Wladyslaw Komar was many things in a tumultuous life cut short by a car crash – a refugee, an orphan, a boxer, a wrestler, a high-profile film actor and a shot putter who won gold for Poland at the 1972 Olympic Games in Munich with an Olympic record.
Born in 1940 into an aristocratic Polish family of landowners, Komar inherited sports genes from his father, who had competed as Vladas Komaras for Lithuania in the high jump and 110m hurdles at the inaugural 1934 European Athletics Championships, and his mother, who had set a Polish record in the shot put in the early 1930s.
During the war his father helped the Polish Resistance against German occupation, and was murdered in 1944 by German Security Police. When the Red Army arrived in 1945 Komar’s mother feared they might be deported to Siberia as other landowners had been, so she fled with her young son to Warsaw before placing him in an orphanage near Poznan.
In 1953 he rejoined his mother in the Polish capital and soon took up amateur boxing, competing as a heavyweight and progressing to the point where he was representing his country at U20 level.
A first-round knockout by an Italian opponent convinced him that he might have a better sporting future in athletics, where he was a talented shot putter who also excelled in the high jump and decathlon, setting a Polish record in the latter event in 1963.
A long road to Olympic success
At the 1962 European Athletics Championships in Belgrade he missed a shot put medal by one place. Two years later he went to the Tokyo Olympics with high hopes, having improved the Polish record to 19.50m, just six centimeters shy of the European record, but he finished ninth with 18.20m.
Four years later he finished sixth in the 1968 Olympic final in Mexico City, won by Randy Matson of the United States, who had thrown an Olympic record of 20.68m in qualifying. By the time Komar was preparing for Munich he had added another European bronze to his collection at the 1971 European Athletics Championships in Helsinki.
Before the event there was much attention on the prospects of the throwers from East Germany, the rapidly rising athletics force of that era, although the silver medallist from Mexico, George Woods, was also favoured to maintain a United States winning tradition in this Olympic event that went back to before the Second World War.
But Komar, now a three-time Olympian and operating under a nickname of King Kong that had been traced to an article in Sports Illustrated, was far from being disregarded.
Matson’s Olympic record was beaten by the first round effort of 20.97m by East Germany’s Hartmut Briesenick, who was the sixth thrower in the order. That in turn was beaten by the tenth of the first-round throwers, Briesenick’s compatriot Hans-Peter Gies, who recorded 21.14m.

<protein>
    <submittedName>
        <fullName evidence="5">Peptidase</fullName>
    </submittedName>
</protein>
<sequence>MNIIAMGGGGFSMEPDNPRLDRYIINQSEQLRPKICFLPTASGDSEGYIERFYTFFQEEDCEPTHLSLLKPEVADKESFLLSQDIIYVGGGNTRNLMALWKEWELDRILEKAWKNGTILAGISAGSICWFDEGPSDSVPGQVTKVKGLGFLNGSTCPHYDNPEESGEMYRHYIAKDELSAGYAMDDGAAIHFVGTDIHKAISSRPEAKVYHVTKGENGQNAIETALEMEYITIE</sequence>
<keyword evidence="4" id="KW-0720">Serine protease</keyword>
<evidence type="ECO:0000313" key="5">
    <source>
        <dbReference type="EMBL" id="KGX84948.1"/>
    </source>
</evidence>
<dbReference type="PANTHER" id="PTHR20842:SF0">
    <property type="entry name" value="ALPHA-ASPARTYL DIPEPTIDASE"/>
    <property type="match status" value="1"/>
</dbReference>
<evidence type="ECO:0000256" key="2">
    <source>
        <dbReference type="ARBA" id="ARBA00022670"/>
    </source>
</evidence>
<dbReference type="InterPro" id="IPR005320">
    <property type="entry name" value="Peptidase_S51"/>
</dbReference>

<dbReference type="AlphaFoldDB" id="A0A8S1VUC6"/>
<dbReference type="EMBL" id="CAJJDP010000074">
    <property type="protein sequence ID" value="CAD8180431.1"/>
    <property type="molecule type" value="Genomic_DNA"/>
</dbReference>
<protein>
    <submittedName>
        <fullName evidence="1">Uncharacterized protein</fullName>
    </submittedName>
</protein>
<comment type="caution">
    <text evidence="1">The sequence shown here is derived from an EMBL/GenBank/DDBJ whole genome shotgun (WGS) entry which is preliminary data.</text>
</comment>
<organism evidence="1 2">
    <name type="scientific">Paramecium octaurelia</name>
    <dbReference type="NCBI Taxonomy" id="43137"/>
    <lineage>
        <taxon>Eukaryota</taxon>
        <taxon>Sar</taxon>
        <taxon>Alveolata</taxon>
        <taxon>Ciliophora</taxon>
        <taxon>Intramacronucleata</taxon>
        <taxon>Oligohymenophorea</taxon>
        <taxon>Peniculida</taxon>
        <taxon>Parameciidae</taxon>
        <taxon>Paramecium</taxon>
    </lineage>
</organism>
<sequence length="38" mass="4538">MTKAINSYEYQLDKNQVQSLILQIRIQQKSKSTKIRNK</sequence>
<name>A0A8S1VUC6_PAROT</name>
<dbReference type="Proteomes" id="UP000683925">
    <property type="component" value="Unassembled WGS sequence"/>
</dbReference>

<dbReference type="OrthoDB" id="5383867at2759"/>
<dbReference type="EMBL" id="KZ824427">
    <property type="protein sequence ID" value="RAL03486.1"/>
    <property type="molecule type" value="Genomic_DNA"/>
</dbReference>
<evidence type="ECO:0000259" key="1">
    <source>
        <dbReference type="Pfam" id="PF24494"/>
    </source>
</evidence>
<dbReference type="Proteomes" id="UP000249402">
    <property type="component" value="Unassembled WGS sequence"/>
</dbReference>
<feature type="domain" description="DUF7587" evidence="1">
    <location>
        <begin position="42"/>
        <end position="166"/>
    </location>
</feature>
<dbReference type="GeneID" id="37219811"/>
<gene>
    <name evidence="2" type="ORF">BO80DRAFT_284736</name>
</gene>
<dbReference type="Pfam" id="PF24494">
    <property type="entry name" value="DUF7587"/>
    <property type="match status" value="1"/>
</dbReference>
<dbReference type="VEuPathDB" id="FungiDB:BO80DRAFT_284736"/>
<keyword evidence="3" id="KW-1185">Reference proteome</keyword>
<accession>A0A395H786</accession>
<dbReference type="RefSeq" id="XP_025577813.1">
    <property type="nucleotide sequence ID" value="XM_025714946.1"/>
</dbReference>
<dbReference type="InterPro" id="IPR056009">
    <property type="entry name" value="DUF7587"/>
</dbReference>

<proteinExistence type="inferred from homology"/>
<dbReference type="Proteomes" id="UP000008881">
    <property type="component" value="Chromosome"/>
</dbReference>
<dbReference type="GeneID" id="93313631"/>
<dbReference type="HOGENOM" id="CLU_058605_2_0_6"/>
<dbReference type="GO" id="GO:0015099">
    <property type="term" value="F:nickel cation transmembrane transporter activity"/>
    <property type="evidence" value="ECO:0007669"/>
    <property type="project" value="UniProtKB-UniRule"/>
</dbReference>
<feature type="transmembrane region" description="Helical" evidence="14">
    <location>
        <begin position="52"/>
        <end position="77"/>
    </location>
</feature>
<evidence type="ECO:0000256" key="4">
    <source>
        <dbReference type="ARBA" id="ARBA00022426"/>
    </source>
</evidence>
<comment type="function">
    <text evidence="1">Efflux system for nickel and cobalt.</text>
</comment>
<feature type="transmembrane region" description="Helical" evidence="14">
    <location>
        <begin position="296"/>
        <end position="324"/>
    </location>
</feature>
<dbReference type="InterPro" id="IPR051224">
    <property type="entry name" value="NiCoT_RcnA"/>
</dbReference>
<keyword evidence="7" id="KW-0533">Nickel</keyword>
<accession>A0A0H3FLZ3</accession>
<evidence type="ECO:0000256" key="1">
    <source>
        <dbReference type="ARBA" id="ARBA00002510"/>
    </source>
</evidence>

Komar's first round KO in Munich
Komar was the fourteenth thrower to go – and with his opening effort he extended the Olympic record to 21.18m, a distance none of his rival could match.
That said, they came close. Briesenick matched Gies’ 21.14m effort, and ultimately displacing him from the podium through having a better second-best effort, and with Woods making a huge final effort to turn silver into gold but having to settle for silver again with 21.17m.
Komar’s victory was achieved by dint of one extra centimetre. As such it was the narrowest margin in an Olympic men’s shot put final. That is, once the gold medal won in the Ancient Stadium of Olympia by Ukraine’s Yuriy Bilonoh during the 2004 Olympic Games in Athens had been stripped following a positive finding when his sample was re-tested in 2012.
Komar continued to compete at the highest level for several years, earning his last big medal, a bronze, in 1977 at the European Athletics Indoor Championships, where he had previously earned three silvers and a bronze.
Even before retiring he had become an actor and in the space of more than two decades, his IMDb listing had grown as lengthy as his list of athletics medals. Komar appeared in more than 10 films, starting with Kazimierz Wiekli, released in 1975, in which he played Wladzio and including Roman Polanski’s 1986 comedy film Pirates, in which he played Jesus.
He was also part of a wrestling show organised by Poland’s former Olympian Andrzej Supron which toured the Soviet Union in 1989 and 1990.
Komar died on August 17 1998 after a car crash when he was returning from an athletics meeting in Miedzyzdroje together with another famous Polish Olympian, pole vaulter Tadeusz Slusarski, who won gold at the 1976 Olympic Games in Montreal and silver four years later in Moscow.
Slusarski was also killed, and the two men are buried together. By a morbid coincidence, the other car involved in the collision was driven by another athlete, former sprinter Jaroslaw Marzec, who died a few days later.
A memorial athletics meeting in honour of all three victims is held annually in Miedzyzdroje.